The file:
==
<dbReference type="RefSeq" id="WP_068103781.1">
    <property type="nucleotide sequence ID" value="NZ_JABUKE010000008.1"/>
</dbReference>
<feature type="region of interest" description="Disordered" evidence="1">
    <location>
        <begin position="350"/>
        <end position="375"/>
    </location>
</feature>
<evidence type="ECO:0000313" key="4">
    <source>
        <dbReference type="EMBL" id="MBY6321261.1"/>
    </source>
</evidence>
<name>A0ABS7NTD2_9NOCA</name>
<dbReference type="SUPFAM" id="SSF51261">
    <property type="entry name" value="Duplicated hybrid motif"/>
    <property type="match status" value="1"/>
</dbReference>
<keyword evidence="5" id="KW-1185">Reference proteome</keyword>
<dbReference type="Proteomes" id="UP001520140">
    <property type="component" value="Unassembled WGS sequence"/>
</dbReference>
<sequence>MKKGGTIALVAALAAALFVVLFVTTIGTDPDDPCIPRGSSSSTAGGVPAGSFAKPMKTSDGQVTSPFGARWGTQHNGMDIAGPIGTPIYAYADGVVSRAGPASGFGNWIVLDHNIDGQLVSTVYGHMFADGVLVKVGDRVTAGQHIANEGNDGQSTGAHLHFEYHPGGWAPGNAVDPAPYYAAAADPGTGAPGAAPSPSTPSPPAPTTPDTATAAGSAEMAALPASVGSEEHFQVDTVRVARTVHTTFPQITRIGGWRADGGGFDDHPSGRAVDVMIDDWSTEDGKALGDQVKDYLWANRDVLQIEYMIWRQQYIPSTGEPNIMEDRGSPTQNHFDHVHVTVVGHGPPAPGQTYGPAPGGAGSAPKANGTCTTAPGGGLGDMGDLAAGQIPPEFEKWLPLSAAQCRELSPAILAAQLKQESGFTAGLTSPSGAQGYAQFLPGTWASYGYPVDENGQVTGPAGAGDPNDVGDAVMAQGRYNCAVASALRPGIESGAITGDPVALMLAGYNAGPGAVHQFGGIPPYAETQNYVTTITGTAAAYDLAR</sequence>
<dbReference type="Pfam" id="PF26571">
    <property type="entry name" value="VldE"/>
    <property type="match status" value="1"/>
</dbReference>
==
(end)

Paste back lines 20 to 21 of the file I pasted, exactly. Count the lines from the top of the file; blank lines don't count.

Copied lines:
<keyword evidence="5" id="KW-1185">Reference proteome</keyword>
<dbReference type="Proteomes" id="UP001520140">